All students and employees have the right to study and work in an environment that is free from discrimination and/or harassment. Language or activities that defeat this objective violate the College Policy on Discrimination/Harassment and shall not be tolerated. Information and assistance are available from the Student Conduct Office at

Accommodation for Students with Disabilities
The College will provide reasonable accommodation to students with disabilities in order to promote academic success. If you require accommodation, contact the Counselling and Accessibility Services Office at ext. 22900 to initiate the process for documenting, assessing and implementing your individual accommodation needs.

SPR300, SRT311, RIS320

Topic Outline

  • Data Visualization 10%
    •     security vizualization
    •     vizualization theory
  • Data sources - 10%
    •     common sources of security data
    •     system logs
    •     network traffic flow
    •     firewalls
    •     IDS systems
    •     Passive network analysis
    •     operating systems
    •     applications
  • Graphing and Charting - 25%
    •     Graph properties
    •     Picturing distributions of data
    •     Graphics in the media
    •     Types of graphs: bar charts, pie charts, histograms, box plots, scatter plots, parallel coordinates, link graphs, maps, treemaps
    •     Choosing the right graph
  • Analyzing data - 25%
    •     Sampling methods
    •     Statistical modeling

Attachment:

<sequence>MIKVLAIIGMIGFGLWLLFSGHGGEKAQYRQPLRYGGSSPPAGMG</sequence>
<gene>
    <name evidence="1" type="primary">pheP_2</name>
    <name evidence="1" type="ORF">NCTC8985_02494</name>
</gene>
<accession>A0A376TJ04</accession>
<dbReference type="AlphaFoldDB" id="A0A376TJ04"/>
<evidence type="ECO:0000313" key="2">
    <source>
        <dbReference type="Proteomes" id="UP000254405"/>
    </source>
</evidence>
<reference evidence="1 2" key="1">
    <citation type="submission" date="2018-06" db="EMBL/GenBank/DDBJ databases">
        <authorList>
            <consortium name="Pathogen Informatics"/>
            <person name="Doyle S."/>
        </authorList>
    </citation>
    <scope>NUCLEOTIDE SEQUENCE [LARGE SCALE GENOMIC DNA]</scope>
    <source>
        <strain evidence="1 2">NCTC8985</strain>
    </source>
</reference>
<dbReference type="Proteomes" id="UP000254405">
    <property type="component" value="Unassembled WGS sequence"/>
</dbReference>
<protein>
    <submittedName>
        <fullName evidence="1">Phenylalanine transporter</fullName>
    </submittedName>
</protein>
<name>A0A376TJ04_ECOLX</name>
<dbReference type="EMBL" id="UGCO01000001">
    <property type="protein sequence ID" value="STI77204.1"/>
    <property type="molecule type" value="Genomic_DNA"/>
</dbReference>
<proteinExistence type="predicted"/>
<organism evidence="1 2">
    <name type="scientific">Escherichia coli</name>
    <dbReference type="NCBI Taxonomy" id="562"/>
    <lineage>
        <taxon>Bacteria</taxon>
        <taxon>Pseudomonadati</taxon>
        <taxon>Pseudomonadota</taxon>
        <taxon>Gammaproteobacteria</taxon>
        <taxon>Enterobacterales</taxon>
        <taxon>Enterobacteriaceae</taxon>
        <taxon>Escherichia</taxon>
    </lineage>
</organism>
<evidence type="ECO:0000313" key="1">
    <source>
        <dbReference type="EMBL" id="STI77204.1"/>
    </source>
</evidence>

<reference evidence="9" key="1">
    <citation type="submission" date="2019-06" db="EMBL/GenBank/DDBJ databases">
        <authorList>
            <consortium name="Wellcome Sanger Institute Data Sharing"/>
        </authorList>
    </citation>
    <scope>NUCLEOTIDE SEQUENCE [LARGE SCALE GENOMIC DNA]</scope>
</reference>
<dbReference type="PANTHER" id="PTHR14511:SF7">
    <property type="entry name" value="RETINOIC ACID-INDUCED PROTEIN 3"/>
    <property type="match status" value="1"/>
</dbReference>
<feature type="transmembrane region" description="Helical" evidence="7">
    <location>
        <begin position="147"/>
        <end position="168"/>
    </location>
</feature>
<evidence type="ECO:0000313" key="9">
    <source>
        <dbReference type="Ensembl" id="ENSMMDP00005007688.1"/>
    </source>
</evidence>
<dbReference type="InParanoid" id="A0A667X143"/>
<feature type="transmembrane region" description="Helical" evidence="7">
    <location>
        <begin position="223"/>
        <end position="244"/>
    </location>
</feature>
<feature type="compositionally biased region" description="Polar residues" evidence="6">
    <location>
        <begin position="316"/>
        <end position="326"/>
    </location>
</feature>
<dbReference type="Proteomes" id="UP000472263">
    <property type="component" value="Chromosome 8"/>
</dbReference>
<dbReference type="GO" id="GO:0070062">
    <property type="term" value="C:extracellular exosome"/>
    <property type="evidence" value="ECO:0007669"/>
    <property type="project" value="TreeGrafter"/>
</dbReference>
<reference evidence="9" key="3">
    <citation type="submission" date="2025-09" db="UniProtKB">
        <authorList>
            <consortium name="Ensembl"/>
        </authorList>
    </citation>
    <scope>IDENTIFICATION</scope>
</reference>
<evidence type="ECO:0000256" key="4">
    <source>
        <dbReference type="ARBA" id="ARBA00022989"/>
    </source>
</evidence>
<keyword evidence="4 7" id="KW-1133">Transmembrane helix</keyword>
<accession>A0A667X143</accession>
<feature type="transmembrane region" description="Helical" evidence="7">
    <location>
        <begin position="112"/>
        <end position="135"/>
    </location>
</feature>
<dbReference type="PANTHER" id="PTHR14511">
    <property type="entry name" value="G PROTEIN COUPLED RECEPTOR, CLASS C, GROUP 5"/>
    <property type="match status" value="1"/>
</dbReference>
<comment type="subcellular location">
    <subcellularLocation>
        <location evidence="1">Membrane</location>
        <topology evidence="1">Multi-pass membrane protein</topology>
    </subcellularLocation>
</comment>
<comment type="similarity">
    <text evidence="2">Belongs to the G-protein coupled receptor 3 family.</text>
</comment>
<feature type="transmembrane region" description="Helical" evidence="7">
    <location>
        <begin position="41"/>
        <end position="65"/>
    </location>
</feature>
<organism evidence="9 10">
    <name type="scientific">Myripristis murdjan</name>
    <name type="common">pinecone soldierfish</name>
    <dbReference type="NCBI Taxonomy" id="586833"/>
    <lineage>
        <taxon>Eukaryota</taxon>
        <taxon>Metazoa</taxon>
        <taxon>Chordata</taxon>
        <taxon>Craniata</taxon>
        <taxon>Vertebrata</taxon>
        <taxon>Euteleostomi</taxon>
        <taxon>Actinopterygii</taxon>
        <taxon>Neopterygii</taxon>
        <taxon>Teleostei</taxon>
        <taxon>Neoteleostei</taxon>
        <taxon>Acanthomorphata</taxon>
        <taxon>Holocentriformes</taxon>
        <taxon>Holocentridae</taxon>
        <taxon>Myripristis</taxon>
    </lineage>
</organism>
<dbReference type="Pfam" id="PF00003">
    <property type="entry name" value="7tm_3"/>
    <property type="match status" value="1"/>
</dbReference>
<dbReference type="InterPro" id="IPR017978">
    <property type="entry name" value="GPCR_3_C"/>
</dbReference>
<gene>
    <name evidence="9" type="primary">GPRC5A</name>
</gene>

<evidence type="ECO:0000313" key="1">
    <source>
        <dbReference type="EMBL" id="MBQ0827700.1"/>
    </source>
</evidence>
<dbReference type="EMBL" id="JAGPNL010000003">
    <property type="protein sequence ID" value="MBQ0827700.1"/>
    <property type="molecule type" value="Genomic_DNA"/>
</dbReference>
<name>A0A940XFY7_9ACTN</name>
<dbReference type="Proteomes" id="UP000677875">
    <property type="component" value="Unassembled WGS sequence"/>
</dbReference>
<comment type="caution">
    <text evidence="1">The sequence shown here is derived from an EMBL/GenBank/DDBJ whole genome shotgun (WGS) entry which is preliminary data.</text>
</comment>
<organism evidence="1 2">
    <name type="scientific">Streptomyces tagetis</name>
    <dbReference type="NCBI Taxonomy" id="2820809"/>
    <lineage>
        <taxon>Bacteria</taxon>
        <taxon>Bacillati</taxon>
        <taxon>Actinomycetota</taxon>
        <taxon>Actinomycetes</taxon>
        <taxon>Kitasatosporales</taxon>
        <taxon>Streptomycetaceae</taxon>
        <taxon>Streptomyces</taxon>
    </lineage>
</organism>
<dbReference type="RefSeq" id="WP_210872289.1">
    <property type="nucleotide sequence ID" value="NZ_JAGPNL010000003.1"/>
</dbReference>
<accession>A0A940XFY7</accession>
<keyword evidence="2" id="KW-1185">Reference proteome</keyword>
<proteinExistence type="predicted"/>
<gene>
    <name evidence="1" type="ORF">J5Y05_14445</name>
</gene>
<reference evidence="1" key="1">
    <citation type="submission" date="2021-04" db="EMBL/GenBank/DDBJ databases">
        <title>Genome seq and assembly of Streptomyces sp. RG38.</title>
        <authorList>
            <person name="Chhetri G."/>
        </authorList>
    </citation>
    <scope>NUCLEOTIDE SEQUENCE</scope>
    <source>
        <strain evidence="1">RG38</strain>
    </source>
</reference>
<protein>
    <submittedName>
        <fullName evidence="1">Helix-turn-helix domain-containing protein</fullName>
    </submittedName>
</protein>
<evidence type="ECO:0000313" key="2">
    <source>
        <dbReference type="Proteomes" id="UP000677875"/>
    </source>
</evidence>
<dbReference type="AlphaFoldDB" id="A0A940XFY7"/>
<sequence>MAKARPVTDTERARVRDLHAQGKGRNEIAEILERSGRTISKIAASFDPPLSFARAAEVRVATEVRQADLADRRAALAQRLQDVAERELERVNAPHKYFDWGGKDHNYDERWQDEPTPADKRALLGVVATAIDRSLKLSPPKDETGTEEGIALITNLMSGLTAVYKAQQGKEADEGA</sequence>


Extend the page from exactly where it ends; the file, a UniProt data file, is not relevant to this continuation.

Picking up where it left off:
•     Statistical tools
    •     Data aggregation
  •     Data Distributions
  • Analysis scenarios - 20%
    •     Historical vs real-time
    •     Perimeter threat
    •     Intrusion detection
    •     Email server
    •     Social network
    •     Compliance
    •     risk management
    •     regulations, frameworks
    •     logging requirements
    •     Insider threats
    •     types
    •     detection
  • Data visualization tools - 10%
    •     open source tools
    •     commercial tools
    •     mitigation

Mode of Instruction

4 hours activity-based learning per week.

Prescribed Texts
Data-Driven Security: Analysis, Visualization and Dashboards
By Jay Jacobs, Bob Rudis
Publisher: Wiley
ISBN 978-1-118-79372-5

Network Security Through Data Analysis: Building Situational Awareness
By Michael S Collins
Publisher: O'Reilly Media

Reference Material

See class website

Required Supplies

  • Removable drive

Student Progression and Promotion Policy
To obtain a credit in this subject, a student must:

  •     Satisfactorily complete all assignments
  •     Pass the weighted average of all assessments
  •     Pass the final exam
  •     Pass the weighted average of the exam and tests

Grading Policy
A+ 90%  to  100%
A 80%  to  89%
B+ 75%  to  79%
B 70%  to  74%
C+ 65%  to  69%
C 60%  to  64%
D+ 55%  to  59%
D 50%  to  54%
F 0%    to  49% (Not a Pass)
EXC Excellent
SAT Satisfactory
UNSAT Unsatisfactory

For further information, see a copy of the Academic Policy, available online ( or at Seneca's Registrar's Offices.

Modes of Evaluation

Projects (minimum of 2) 30%
Labs (minimum of 5) 20%
Tests (minimum of 2) 20%
Final Exam 30%

Approved by: Mary-Lynn Manton